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Crypto P2P: CBN’s Policies Opened Doors For Manipulators -Experts



CBN Suspends Processing Fee On Deposits Until September 30

Experts and stakeholders in the blockchain industry have blamed the ongoing events around crypto trading in Nigeria on the policies and actions of the Central Bank of Nigeria (CBN), which tends to distance the regulator from the market.

According to them, the stance of the banking regulator could create a Pandora’s box of challenges that could open doors for bad actors.

They claim the ban may now allow those bad actors who were involved in currency manipulation through crypto trading to even inflict more damage on the economy.

The activities of the bad actors is believed to be denting the image of several legitimate players in the industry.

This comes as concerns mount over plans by the government to ban peer-to-peer (P2P) crypto trading in the country. Although some experts believe that banning P2P may not be feasible as people can exchange money under any guise, players in the industry are concerned that an outright ban would affect several platforms built to facilitate legitimate transactions.

Speaking on the current developments in the industry, the Co-founder of Convexity, a blockchain solutions company, Adedeji Owonibi, said the CBN under the former Governor, Godwin Emefiele, created the P2P market when he shut out banks from crypto transactions.

“The former CBN Governor sent everybody away to P2P because people could use the banking rates. P2P is a creation of the central bank and directly so because as a matter of fact if they had not stopped it, people would have been trading within different cryptocurrency exchanges that are interacting with the banking system. This opened the doors for all kinds of people in the P2P market.

“Now, we have a lot of bad actors that are giving everybody a bad name. The industry players operating legitimately will need to expose the bad actors and let the government know them,” Owonibi said.

Failure to regulate

Owonibi’s thoughts aligned with that of the President of Stakeholders in Blockchain Association of Nigeria (SIBAN), Obinna Iwuno, who argued that if the CBN had regulated the industry, there would have been no rise in P2P because everybody would have been trading through regulated agencies and exchanges.

According to him, with accusing fingers pointed at P2P as sabotaging the economy, there might be more troubles for the industry, except the government sees the need to regulate it.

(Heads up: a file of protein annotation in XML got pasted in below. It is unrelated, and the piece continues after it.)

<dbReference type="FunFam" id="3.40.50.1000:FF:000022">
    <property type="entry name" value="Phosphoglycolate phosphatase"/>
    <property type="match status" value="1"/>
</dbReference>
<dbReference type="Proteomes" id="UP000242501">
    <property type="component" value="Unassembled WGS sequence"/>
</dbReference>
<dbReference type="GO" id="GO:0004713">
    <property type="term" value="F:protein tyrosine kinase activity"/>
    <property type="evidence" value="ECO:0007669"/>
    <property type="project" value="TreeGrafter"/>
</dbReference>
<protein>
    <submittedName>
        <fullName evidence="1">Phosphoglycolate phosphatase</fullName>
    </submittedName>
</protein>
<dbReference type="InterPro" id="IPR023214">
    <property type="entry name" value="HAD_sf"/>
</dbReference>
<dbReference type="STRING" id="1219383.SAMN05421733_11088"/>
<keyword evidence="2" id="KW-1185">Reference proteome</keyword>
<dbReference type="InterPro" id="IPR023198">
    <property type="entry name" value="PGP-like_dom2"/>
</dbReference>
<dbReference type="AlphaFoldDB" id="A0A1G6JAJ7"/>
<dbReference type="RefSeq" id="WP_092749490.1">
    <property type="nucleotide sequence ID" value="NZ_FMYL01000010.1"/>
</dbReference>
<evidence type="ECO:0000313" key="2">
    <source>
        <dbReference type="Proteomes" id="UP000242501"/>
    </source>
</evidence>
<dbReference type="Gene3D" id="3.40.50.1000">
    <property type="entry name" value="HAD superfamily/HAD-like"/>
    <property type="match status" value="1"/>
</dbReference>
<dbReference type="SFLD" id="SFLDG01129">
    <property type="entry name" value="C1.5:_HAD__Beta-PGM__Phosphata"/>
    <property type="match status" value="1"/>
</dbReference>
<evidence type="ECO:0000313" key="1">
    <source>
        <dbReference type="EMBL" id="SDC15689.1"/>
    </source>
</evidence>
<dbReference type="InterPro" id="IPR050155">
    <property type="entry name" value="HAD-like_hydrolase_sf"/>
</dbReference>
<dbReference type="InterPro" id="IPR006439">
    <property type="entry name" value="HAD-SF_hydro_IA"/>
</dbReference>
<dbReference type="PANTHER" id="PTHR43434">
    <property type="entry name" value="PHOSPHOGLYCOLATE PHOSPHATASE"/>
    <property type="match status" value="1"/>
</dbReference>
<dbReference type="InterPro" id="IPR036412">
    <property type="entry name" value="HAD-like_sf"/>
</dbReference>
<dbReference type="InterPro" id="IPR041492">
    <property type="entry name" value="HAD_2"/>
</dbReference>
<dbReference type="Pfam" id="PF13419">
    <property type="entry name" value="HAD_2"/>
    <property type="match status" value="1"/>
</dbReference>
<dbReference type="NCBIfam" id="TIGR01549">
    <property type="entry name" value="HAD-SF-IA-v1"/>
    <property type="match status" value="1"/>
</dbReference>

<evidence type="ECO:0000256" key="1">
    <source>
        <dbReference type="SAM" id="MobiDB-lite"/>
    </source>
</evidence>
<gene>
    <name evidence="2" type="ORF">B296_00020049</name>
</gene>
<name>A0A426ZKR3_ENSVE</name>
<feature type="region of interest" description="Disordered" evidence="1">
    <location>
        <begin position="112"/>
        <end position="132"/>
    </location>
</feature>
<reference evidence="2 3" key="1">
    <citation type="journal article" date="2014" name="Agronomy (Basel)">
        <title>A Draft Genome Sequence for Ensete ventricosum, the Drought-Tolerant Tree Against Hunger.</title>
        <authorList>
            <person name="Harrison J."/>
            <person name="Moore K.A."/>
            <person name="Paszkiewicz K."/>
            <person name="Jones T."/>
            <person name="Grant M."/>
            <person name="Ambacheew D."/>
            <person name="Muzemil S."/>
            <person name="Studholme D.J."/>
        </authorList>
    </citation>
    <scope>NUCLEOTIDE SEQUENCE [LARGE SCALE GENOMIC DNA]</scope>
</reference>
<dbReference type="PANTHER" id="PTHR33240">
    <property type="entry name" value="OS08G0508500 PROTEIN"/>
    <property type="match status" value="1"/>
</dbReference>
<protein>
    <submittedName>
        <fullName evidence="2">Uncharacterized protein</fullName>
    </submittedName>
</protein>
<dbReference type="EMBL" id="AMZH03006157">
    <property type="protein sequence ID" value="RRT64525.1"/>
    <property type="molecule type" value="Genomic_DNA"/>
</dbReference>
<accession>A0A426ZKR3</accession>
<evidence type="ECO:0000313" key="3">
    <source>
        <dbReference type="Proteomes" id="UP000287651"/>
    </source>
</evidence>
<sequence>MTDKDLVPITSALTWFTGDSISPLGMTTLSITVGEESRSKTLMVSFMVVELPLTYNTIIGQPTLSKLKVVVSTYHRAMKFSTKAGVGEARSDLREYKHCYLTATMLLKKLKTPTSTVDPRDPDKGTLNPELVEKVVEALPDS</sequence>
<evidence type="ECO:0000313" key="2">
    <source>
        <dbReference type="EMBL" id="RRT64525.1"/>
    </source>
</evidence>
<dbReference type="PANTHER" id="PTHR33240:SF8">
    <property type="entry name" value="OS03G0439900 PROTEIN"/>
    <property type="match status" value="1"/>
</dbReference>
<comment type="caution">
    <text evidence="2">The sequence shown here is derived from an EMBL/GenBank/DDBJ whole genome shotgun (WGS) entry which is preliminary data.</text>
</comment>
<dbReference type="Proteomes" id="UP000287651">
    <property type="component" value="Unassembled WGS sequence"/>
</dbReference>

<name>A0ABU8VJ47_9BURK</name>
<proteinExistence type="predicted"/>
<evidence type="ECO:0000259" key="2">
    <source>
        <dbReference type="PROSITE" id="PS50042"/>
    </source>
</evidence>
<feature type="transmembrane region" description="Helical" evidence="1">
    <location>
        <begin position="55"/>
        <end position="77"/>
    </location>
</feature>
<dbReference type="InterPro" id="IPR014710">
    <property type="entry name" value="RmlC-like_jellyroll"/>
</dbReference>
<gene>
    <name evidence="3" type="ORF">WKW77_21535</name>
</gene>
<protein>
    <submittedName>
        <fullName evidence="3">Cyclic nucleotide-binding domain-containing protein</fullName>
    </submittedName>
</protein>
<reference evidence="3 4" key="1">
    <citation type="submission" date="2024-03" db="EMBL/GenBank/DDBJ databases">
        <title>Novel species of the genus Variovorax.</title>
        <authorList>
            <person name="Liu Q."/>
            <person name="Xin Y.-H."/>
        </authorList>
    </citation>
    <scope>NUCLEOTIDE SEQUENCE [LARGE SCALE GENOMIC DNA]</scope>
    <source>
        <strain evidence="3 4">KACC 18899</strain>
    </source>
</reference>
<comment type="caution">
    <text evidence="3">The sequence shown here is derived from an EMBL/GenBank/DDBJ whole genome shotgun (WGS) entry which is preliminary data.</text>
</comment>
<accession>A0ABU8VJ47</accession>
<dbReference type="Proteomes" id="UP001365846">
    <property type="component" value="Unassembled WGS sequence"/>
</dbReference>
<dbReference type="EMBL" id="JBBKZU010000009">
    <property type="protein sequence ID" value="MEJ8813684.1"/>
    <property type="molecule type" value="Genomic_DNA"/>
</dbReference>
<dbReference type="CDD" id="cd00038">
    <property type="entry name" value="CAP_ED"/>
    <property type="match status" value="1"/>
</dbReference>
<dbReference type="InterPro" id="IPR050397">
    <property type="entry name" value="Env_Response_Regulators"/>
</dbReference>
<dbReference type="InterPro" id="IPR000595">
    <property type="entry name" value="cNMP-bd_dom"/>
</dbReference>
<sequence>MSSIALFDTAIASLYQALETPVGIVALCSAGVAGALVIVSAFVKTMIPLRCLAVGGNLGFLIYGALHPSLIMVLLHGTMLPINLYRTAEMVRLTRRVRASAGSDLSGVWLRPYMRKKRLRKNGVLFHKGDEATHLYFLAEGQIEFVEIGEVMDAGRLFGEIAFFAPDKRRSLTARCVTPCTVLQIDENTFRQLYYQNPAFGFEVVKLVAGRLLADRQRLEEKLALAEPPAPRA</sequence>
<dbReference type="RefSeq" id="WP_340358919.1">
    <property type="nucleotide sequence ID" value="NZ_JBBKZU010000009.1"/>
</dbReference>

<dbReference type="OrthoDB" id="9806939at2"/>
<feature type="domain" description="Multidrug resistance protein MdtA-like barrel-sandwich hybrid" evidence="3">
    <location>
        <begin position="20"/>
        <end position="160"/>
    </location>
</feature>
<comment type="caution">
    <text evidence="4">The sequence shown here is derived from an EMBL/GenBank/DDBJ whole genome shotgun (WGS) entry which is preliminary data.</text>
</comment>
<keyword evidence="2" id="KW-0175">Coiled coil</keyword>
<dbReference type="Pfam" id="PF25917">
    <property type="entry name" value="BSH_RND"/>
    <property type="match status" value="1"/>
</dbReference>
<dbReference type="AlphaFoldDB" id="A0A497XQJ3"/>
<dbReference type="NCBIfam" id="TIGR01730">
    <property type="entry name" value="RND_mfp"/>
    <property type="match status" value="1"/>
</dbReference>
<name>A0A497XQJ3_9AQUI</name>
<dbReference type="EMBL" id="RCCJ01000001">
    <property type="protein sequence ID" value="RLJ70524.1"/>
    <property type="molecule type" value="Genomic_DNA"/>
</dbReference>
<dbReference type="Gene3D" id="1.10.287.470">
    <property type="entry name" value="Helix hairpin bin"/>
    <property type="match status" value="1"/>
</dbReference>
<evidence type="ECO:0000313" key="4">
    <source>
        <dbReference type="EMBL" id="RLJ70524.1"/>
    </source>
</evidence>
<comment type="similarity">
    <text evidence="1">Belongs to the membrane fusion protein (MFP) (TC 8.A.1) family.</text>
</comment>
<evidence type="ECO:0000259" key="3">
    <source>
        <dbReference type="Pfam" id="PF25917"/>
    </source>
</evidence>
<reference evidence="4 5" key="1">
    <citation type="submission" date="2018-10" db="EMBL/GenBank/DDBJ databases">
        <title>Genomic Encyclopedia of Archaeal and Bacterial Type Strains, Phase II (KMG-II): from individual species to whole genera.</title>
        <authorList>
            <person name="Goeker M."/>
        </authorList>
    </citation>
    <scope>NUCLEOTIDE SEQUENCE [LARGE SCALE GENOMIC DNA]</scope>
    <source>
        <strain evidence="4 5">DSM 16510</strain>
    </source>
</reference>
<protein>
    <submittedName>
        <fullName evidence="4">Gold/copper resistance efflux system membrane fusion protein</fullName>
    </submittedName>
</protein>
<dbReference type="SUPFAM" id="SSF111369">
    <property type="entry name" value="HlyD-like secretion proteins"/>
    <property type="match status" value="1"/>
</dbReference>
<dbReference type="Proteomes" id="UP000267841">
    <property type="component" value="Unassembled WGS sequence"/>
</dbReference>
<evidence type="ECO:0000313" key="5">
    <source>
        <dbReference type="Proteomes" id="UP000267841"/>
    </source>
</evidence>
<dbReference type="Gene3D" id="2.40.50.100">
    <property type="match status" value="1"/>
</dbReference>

“What we are seeing currently is not the action of our industry, but because certain things have been made to look as though this is what our industry represents.

“Accusing fingers are being pointed at us when we are not guilty and it is one that we have to deal with because if we don’t deal with it, it has the possibility of spreading even further than it is now and hurting the industry more than it is already,” he said.

P2P and KYC

For the founder of Blockchain Nigeria User Group, Mr. Chuta Chimezie, the major issue in the blockchain industry is CBN’s inability to look into what the players are doing. He believes the exchanges handling P2P transactions are doing adequate KYC that could help the regulator in regulating the industry.

“Every exchange that I know that does p2p transaction does 100% KYC and they comply maximally to all the standards that the financial reporting standards outline for them to operate. But the problem here is that the industry is still like a ghost to the central bank.

“So, because they are not interfacing with that industry, they don’t even know the effort the people are putting in place. How will the CBN know if they don’t allow them to come under their regulation?

“These guys are dealing with financial services. They are dealing with financial instruments, so bring them into the regulatory environment, make them your friends, make them part of the financial system, and it will be easy for you to know who is doing what,” he said.

Banning P2P

On plans to ban crypto P2P trading in Nigeria, Chimezie said the P2P market in Nigeria has now grown to become an extension of the forex black market. According to him, an outright ban would not help the country because people would always find ways around it by leveraging technology.

But he agreed that there has to be an intervention from the government to save the nation’s currency.

“First of all, we are all Nigerians before being traders and the spirit of patriotism will drive us to agree that no responsible government will fold its hands and allow its national currency to be determined by the agreed level of traders in any platform.

“So, we agree that something needs to be done about that. We agree that there should be regulation and everyone who is involved in issuing, transmitting, or driving any aspect of digital assets should come into a regulatory environment.

“But it doesn’t have to be an outright ban because we’re dealing with a different kind of asset class because when you outrightly ban it, people will find a way to transact it and there’s nothing you can do about it,” he said.

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